India Uneasy About Defense Deal Delay

NEW DELHI -- India has agreed to pay Russia a higher price for a delayed aircraft carrier, but analysts said problems with the deal underlined growing unease between one of the world's biggest arms buyers and its most trusted supplier.

The delivery of aircraft carrier Admiral Gorshkov has been pushed back four years to 2012 and would cost India an additional $1.2 billion in refitting costs, Vijay Singh, India's defense secretary, told reporters late Wednesday in New Delhi.

In 2004, India and Russia signed a $1.6 billion deal to bring the Admiral Gorshkov to India by 2008.

But the Russians have postponed delivery, citing technical problems and overhead costs, while pushing the price up to $2.7 billion.

Analysts said Russia was playing hardball partly because it was uneasy about India's growing ties with the United States and its plans to buy more weapons from Washington.

"Clearly, the Russians do appear to be now sending a message to India," Manoj Joshi, strategic affairs editor of The Hindustan Times, wrote in his column.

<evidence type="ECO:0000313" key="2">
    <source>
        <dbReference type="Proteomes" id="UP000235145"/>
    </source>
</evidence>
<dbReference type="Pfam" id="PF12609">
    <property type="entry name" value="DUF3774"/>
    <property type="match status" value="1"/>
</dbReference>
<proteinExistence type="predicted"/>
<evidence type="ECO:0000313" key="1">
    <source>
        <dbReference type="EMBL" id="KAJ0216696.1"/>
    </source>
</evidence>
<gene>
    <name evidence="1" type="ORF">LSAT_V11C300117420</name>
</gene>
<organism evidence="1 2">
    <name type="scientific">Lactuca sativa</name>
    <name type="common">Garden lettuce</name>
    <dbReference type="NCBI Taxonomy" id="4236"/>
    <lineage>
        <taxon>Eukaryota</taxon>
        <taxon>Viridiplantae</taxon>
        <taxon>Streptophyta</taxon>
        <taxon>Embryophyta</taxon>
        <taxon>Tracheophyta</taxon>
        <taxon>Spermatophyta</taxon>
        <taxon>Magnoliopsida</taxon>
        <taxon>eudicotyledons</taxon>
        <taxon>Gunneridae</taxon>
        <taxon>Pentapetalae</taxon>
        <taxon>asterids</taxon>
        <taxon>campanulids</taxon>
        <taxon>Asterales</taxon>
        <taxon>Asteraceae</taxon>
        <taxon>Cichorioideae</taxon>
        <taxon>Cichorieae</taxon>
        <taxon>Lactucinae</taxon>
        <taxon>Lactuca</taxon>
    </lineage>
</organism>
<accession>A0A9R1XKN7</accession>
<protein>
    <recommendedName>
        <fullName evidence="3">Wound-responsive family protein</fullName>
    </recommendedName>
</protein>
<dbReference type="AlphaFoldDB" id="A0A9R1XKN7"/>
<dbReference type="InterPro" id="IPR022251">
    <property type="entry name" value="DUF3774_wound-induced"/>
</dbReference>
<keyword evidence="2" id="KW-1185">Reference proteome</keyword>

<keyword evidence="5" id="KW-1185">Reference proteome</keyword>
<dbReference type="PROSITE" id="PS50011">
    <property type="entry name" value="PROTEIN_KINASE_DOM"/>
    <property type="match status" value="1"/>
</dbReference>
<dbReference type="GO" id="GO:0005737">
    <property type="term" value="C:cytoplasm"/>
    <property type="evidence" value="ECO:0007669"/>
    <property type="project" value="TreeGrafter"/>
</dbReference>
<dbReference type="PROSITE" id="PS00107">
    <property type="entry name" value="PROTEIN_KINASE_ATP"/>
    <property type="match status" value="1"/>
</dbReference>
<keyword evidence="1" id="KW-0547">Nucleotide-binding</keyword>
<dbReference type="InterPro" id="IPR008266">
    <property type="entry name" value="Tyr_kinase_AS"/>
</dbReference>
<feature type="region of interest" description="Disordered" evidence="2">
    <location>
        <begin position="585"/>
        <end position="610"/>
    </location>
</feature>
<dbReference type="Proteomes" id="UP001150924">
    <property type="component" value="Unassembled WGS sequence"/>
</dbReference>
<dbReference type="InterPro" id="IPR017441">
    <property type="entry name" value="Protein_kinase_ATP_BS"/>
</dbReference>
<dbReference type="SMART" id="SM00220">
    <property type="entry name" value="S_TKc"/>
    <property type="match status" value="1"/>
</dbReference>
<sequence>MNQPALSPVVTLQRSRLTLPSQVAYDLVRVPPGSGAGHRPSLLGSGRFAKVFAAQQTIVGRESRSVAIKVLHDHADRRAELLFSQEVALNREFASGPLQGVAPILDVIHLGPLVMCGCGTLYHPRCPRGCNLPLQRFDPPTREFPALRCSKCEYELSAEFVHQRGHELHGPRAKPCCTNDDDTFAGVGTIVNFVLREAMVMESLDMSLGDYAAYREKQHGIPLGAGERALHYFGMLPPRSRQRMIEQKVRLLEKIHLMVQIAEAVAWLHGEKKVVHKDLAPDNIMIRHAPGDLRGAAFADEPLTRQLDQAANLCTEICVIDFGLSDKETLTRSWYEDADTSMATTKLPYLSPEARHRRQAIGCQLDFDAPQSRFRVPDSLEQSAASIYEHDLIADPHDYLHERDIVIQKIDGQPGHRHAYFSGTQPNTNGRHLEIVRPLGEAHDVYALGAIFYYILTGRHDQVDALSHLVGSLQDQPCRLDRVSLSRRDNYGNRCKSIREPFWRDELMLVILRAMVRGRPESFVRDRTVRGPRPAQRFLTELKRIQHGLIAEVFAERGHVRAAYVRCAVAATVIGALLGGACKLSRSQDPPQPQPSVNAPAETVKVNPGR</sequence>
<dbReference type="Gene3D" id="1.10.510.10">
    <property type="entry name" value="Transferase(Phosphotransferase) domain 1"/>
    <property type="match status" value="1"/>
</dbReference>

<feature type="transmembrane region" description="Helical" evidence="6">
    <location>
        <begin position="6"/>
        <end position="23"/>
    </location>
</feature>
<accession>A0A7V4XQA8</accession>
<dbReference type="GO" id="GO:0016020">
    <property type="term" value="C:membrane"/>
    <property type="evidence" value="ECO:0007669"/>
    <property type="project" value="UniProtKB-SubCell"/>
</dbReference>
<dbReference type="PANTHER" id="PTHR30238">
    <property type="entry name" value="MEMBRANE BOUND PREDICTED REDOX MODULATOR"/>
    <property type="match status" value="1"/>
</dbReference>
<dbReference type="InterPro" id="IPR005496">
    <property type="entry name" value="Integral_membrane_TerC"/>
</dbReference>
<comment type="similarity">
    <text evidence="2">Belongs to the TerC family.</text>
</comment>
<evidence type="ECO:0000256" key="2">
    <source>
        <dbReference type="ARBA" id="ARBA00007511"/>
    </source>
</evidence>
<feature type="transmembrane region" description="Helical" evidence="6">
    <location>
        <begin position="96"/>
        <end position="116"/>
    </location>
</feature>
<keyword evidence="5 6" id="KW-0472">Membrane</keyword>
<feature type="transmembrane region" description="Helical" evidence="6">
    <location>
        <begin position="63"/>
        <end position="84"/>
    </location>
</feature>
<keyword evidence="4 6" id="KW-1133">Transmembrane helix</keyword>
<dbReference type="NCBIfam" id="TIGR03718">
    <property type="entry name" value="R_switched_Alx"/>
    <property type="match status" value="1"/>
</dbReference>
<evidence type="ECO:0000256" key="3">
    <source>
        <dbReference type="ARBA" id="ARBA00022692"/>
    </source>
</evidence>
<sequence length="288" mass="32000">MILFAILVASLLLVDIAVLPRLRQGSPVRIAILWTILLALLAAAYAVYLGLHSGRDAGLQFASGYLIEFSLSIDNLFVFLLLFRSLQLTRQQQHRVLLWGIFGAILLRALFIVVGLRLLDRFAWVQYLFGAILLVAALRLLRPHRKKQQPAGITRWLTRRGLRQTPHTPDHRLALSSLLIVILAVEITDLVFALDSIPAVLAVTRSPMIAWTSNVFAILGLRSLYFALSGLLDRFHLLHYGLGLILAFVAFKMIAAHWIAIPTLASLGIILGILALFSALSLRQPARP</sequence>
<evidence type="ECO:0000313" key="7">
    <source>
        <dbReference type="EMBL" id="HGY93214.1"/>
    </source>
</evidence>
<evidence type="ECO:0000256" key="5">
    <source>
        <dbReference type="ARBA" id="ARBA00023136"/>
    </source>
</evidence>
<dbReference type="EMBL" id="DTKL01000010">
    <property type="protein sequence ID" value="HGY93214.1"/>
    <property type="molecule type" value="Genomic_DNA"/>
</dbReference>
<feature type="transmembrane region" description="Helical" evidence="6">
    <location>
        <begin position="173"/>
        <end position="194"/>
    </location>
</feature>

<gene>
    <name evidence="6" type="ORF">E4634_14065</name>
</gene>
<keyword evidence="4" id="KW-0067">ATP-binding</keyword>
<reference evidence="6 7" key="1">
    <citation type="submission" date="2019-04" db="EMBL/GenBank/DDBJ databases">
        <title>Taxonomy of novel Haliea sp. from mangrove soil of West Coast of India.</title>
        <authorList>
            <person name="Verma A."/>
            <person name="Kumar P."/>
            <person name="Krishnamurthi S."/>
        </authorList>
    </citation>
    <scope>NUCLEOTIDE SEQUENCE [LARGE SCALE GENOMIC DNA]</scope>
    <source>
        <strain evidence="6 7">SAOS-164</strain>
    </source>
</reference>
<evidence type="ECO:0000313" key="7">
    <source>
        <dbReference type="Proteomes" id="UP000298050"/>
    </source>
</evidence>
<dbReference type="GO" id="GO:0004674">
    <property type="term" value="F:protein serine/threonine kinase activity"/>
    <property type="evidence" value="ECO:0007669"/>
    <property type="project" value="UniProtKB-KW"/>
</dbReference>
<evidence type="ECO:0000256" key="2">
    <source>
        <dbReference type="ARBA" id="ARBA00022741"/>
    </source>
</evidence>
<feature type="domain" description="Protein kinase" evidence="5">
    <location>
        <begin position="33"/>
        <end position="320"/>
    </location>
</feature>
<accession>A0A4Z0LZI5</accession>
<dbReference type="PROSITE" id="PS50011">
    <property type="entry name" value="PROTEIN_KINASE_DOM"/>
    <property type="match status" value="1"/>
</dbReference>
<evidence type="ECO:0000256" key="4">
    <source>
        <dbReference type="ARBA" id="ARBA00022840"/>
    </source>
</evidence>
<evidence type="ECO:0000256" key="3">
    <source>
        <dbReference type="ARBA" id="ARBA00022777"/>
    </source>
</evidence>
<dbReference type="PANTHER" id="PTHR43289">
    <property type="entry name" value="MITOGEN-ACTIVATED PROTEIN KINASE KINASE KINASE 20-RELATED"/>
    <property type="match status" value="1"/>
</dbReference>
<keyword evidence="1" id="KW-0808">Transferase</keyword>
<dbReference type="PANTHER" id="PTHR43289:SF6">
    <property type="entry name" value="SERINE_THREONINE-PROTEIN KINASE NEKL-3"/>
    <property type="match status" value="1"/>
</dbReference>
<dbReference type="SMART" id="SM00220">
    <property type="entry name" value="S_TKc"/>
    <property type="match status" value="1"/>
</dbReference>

"They are saying that they are not happy with Indian moves to get closer to the U.S."

India is emerging as one of the world's biggest arms buyers, and is planning one of its biggest ever arms deals, a $10 billion deal to buy 126 fighter jets.

U.S. Defense Secretary Robert Gates was in India earlier this week to push American bids for that deal and promote closer defense links with India.

"The Russians are unhappy that India is moving closer to the U.S., who have just entered the market, while India does not want to put all the eggs in the Russian basket," said Ashok Mehta, a retired army general.

India plans to spend $30 billion on imports over the next four years to modernize its largely Soviet-era arms and is looking beyond Russia for new weapons systems.

Indian military officers have privately criticized the government for bowing to Russia's demands, but analysts said Russia was a tried and tested friend.

Joshi said India should remember the "friendship prices" from Russia that enabled it to equip the world's fourth-largest military since the late 1960s, and other analysts said New Delhi was wise to maintain a close relationship with Russia.

"There are some changes with more players like the U.S. entering the Indian market," Brahma Chellaney of the Centre for Policy Research said in New Delhi.

"But fundamentally India's relationship with Russia will not change, and they will remain India's main military partner for some time."